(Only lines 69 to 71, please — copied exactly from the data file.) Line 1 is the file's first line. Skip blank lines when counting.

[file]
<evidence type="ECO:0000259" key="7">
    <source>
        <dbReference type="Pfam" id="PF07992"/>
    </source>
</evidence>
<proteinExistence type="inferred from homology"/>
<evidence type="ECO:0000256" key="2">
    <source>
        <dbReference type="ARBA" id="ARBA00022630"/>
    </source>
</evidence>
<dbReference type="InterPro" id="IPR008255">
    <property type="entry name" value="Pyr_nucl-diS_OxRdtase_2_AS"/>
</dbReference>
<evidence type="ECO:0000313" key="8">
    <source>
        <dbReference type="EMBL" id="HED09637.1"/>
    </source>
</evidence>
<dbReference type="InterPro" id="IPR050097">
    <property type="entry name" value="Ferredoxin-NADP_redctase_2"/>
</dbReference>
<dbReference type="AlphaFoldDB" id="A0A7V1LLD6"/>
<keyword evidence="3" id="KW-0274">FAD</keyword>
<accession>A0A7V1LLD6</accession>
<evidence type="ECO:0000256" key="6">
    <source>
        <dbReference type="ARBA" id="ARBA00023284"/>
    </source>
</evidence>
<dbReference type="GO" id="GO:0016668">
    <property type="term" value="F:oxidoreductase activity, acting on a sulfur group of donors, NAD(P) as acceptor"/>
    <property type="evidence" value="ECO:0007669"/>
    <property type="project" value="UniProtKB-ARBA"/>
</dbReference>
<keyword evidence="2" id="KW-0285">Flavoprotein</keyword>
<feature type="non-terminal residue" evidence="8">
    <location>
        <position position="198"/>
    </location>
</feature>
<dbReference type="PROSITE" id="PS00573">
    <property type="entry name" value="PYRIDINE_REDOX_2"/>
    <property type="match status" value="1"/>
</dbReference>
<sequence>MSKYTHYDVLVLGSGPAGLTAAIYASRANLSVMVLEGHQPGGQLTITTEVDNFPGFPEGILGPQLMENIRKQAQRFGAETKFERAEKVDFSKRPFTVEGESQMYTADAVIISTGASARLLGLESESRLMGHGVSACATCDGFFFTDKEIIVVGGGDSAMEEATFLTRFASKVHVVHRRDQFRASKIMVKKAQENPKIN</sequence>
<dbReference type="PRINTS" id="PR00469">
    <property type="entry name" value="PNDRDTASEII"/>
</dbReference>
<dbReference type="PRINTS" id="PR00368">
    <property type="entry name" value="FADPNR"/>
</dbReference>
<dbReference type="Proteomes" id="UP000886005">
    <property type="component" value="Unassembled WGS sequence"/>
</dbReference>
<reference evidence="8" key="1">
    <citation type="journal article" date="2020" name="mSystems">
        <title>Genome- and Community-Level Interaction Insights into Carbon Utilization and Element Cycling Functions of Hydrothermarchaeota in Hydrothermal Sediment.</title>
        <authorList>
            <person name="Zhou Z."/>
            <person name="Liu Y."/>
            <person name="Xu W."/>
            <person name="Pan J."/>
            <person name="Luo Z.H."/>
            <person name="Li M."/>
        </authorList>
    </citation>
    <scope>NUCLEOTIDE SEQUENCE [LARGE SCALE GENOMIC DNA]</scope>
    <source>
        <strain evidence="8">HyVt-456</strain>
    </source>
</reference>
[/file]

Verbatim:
    <source>
        <strain evidence="8">HyVt-456</strain>
    </source>